The United States claimed on Tuesday that Venezuelan President Nicolas Maduro was on his way out, saying he had a plane ready and that senior officials were plotting to oust him, even as the leftist firebrand appeared to survive a military uprising.
President Donald Trump accused Cuba of propping up Maduro and warned of fresh action against the communist island which has allegedly sent thousands of troops to crisis-hit Venezuela.
Hours after a revolt by military officers to oust Maduro appeared to be fizzling out, US Secretary of State Mike Pompeo dropped a bombshell by saying that the Venezuelan president had been prepared to go into exile in Cuba until ally Russia dissuaded him.
“He had an airplane on the tarmac, he was ready to leave this morning as we understand it, and the Russians indicated that he should stay,” Pompeo told CNN.
Asked if he had a message for Maduro, Pompeo told Fox News: “We hope he’ll reconsider and get back on that plane.”
Pompeo, a former CIA director, declined to specify the source of his information, but said the United States was talking to “scores and scores of people on the ground” as well as looking at open-source material.
Maduro was not seen publicly on Tuesday, although he tweeted that senior military officials had assured him of “total loyalty.”
The Trump administration cast Maduro as reliant on foreign support, with John Bolton, the national security adviser, saying that up to 25,000 Cuban troops had deployed to Venezuela.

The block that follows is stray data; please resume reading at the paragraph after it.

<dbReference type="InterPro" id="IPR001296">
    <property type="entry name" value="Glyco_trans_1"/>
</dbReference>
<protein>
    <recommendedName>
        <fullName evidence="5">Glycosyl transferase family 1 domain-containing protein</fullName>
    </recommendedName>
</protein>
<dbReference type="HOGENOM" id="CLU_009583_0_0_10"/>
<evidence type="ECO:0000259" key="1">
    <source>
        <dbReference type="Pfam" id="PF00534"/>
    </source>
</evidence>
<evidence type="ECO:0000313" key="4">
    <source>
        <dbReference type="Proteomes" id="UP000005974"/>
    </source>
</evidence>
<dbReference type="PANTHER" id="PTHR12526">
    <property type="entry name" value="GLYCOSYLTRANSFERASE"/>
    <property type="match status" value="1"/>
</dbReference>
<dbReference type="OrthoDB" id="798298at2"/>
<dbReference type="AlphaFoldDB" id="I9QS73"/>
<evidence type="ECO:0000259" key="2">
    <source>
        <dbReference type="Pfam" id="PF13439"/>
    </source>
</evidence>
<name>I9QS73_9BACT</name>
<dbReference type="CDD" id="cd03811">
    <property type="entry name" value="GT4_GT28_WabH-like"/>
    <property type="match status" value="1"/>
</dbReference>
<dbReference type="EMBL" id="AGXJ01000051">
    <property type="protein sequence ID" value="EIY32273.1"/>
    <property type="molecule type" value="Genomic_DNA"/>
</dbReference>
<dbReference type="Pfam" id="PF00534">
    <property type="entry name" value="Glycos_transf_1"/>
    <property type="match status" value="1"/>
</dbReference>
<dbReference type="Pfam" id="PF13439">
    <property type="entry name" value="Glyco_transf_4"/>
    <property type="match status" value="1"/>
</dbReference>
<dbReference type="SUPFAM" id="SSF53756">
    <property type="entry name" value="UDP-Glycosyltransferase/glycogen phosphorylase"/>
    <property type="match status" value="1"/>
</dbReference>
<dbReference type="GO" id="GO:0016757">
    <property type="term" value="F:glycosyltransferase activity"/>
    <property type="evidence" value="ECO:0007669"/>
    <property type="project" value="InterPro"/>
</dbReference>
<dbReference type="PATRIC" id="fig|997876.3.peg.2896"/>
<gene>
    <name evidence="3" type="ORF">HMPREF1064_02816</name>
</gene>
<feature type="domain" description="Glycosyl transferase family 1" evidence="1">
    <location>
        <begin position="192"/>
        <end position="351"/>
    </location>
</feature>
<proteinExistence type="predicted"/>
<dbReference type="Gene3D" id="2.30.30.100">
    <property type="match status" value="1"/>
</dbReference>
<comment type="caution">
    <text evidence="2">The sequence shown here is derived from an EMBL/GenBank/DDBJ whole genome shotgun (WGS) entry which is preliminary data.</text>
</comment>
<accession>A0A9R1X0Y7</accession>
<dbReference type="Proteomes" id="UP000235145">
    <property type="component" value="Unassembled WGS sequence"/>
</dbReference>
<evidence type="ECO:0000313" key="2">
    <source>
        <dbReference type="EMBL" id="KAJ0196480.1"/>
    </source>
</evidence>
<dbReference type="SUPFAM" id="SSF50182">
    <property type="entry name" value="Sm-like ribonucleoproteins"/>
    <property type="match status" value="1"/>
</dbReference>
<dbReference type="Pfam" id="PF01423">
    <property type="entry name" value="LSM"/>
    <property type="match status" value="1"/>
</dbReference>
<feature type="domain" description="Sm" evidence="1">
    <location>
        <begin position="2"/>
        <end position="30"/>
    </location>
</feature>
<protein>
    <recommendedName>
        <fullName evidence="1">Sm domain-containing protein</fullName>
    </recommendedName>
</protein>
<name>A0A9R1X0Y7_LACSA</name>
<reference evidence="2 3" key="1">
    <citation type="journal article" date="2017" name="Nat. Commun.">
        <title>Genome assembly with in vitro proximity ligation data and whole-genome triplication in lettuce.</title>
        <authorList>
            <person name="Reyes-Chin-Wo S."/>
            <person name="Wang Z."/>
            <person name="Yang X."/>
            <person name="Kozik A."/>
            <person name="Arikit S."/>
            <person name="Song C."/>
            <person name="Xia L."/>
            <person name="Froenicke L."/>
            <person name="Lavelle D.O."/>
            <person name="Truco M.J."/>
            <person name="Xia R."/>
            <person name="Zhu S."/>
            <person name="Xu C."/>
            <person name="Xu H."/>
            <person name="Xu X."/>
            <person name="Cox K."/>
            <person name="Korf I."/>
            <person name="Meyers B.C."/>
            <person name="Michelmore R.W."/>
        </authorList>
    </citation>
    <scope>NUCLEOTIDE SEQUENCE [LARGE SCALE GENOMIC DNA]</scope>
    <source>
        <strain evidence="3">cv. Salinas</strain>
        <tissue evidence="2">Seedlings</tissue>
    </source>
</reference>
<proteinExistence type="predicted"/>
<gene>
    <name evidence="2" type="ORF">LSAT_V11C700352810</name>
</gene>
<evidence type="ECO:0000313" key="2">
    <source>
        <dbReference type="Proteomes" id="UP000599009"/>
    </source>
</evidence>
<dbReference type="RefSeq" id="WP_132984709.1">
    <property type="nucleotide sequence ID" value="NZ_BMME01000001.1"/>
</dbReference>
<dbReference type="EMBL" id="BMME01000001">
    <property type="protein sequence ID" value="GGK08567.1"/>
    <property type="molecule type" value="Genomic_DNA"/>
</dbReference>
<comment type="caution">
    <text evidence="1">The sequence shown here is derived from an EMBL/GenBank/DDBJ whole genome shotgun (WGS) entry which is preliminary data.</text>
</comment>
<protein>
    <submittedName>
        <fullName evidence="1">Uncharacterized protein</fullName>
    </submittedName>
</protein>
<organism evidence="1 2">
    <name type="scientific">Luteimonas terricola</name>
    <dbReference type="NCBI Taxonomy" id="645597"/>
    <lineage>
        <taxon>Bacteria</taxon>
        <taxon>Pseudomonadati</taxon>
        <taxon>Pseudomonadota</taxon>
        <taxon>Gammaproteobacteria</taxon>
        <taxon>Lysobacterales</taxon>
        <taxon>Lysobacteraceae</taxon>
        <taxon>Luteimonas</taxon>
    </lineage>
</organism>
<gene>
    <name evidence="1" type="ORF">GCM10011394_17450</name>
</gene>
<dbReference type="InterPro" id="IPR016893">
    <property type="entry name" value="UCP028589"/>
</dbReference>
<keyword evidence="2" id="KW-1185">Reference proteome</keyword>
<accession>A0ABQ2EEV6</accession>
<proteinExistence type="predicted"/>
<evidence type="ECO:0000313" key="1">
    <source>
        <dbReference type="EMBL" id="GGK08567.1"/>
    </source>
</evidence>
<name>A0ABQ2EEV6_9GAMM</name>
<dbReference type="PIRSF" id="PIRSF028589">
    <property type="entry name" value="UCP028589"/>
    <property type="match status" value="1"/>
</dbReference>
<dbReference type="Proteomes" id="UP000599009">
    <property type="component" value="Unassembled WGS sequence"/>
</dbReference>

Trump demanded their departure, tweeting: “If Cuban Troops and Militia do not immediately CEASE military and other operations for the purpose of causing death and destruction to the Constitution of Venezuela, a full and complete embargo, together with highest-level sanctions, will be placed on the island of Cuba.”
It was unclear what further action he had in mind as the United States has imposed an embargo on Cuba for nearly six decades, although Trump has increased pressure that includes a curb on tourism and remittances.
The revolt came one day before opposition leader Juan Guaido, who is recognized as interim president by the United States and most Latin American and European powers, has called protests for the May 1 workers’ holiday that he has vowed will be the largest in Venezuela’s history.
Bolton publicly called on three senior Venezuelan officials earlier thought to be loyal to Maduro to carry out a plan to install Guaido.